Since the beginnings of mechanical sound recording, playback rate and pitch were linked: increase the speed from the speed at which the sound was recorded and the pitch of the recording goes up; decrease the speed,
The Media Archaeological Fundus (Medienarchäologischer Fundus, or MAF) is a collection of teaching and working materials held at the media theory department of the Humboldt-Universität zu Berlin. The MAF is a valuable source for historians of acoustics because of the range of mechanical and electronic devices that it contains, along with its special focus on operability and technological functioning. Media theorist Jussi Parikka has called it the “original lab” that led to the creation of other academic collections based on experimentation and “artefactual methods” of research.
Leon Chisholm (Materiality of Musical Instruments, Deutsches Museum)
The standard interface of pianos, organs, and other keyboard instruments, with its pattern of twelve interlocking keys, is a compromise by design. The twelvefold division of the scale into fixed pitches has both shaped and served Western music since medieval times. Yet the notes of this scale form pitch relationships that, for the most part, only approximate the intervals of the natural harmonic series. Over the centuries, scientists, inventors, instrument makers, composers, and musicians have explored myriad ways of accommodating and even overcoming this discrepancy. One strategy for mitigating the limitations of the standard keyboard’s twelve-tone octaves has been to add extra notes to create within the keyboard’s scale microtonal divisions, or intervals smaller than a semitone (the distance between two adjacent notes on the piano). Consideration of some notable early modern examples of microtonal keyboards, including those associated with Nicola Vicentino and Gioseffo Zarlino, can help to contextualize later developments in the nineteenth and twentieth centuries, when microtonal instruments served a variety of aesthetic, philosophical, and scientific ends.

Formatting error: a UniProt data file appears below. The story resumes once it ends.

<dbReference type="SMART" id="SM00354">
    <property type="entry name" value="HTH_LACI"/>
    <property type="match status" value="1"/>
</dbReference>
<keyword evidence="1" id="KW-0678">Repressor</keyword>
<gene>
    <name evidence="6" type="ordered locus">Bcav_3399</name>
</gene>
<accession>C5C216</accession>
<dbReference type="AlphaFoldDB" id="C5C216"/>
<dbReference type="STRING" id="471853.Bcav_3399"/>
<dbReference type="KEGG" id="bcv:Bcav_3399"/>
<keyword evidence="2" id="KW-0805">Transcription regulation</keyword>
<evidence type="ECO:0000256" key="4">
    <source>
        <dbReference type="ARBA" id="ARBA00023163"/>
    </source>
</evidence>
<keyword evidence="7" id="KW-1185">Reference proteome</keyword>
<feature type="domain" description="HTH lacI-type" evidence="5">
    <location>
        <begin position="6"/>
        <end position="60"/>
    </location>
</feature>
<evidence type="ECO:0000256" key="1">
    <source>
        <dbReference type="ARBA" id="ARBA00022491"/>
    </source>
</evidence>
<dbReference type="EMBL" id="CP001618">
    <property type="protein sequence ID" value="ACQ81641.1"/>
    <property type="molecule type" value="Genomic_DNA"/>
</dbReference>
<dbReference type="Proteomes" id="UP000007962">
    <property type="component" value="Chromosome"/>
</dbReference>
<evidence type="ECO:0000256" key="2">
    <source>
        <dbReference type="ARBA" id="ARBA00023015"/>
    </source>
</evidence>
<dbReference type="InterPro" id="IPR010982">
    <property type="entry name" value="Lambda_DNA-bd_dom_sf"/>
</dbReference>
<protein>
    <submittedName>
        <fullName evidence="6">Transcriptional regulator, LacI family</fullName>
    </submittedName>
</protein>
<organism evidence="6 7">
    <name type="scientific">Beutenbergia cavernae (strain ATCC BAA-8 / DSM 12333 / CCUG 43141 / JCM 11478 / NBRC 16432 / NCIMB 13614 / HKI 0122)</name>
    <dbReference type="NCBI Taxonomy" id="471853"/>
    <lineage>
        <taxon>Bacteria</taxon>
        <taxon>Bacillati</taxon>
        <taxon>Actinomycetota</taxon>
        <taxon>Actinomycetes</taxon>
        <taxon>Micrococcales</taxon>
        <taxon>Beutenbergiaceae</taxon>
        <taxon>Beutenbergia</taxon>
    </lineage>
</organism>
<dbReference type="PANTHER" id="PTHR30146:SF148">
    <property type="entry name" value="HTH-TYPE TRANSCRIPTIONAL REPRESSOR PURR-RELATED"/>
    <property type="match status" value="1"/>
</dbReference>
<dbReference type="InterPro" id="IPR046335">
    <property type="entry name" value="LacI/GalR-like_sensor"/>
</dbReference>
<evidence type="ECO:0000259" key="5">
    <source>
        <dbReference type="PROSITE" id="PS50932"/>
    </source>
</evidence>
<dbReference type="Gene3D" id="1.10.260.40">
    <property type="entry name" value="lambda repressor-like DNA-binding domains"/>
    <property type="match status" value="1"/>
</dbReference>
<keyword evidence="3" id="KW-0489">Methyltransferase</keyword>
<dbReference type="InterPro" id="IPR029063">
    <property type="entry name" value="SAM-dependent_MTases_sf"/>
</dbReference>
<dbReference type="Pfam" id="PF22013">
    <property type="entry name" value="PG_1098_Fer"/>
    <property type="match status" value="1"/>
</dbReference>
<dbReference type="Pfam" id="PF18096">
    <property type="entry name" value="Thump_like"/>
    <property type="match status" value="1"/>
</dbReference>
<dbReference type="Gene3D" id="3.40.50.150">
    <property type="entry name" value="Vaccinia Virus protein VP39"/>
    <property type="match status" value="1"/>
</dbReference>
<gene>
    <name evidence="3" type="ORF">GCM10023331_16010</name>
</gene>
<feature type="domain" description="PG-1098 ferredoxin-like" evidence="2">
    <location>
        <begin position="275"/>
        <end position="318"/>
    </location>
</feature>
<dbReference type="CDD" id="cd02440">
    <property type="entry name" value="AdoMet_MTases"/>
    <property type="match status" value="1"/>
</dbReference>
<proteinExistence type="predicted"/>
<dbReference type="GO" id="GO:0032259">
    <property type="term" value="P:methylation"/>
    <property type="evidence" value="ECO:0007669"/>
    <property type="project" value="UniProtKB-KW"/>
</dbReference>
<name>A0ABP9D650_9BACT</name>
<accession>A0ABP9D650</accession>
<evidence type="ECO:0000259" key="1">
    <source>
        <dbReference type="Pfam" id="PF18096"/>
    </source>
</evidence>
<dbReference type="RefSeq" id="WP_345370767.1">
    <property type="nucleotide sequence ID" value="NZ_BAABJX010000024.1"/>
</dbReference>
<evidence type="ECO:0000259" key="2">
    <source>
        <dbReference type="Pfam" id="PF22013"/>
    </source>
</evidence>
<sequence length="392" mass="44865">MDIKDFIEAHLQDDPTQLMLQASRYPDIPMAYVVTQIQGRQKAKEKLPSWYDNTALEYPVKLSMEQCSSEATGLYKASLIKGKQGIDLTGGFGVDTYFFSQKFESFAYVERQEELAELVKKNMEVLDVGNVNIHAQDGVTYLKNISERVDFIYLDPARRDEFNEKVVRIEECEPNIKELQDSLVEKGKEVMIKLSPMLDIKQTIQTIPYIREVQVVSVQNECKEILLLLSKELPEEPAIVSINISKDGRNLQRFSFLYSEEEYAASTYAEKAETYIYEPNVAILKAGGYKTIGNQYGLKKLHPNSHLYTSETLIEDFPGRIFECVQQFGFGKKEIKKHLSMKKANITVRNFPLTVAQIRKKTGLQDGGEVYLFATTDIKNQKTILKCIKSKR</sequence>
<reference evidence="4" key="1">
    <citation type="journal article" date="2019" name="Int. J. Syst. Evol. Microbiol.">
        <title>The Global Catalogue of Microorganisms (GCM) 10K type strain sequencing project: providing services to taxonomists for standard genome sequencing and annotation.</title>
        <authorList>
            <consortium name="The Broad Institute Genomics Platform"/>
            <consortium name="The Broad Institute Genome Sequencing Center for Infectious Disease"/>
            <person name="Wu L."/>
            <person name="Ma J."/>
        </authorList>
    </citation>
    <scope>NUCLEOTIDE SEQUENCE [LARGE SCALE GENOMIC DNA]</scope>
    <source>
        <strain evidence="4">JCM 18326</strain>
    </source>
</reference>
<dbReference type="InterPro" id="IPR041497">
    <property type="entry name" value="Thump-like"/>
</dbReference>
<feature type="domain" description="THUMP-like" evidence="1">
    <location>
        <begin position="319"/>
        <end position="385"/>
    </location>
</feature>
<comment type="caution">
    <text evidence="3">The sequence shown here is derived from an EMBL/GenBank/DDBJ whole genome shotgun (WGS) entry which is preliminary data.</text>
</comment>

Early European settlers brought firearm technology to waterfowl hunting in the Americas. In the late eighteenth century, market hunting of the goose and duck flocks of the Atlantic and Mississippi Flyways proliferated. Hundreds of bird species move along the Atlantic coast and from the headwaters of the Mississippi River in Minnesota and Ohio to the Gulf of Mexico, migrating between breeding grounds and wintering grounds, and in the nineteenth century, hunters began using sound to draw down these passing birds.
Viktoria Tkaczyk (Max Planck Institute for the History of Science)
Sound is ephemeral. For a long time, it escaped scientific scrutiny, and the invention of the phonograph in the 1870s was celebrated as a long-awaited research tool in both the humanities and the sciences. Before long, various scientific sound archives had been founded for the systematic collection, preservation, and study of sound recordings. Two of these early archival endeavors were located in Berlin: the Phonogramm-Archiv (“phonogram archive”), today part of the Ethnological Museum’s department of ethnomusicology, and the Lautarchiv (“sound archive”), now based at the Humboldt University, Berlin.
Joeri Bruyninckx (Max Planck Institute for the History of Science)
Chip-chip-chip-chwee-chwee-tissi-chooeeo! These nonsense syllables have traditionally been used to capture the simple Chaffinch song, often to the despair of both novice birdwatchers and expert ornithologists. It is not to be confused with the Song Thrush’s Chippoo-it tio-tew tutee-o wee-ploo-ploo tu-itty. “Each bird sings its own song,” a well-worn cliché advises, and since the late nineteenth century, birders, naturalists, and biologists have sought to describe those songs to answer fundamental questions about animal communication, behavior, and evolution. But this scientific curiosity long predated actual agreement on how to capture and study such notoriously fleeting impressions with a satisfactory degree of accuracy.
09 March 2018
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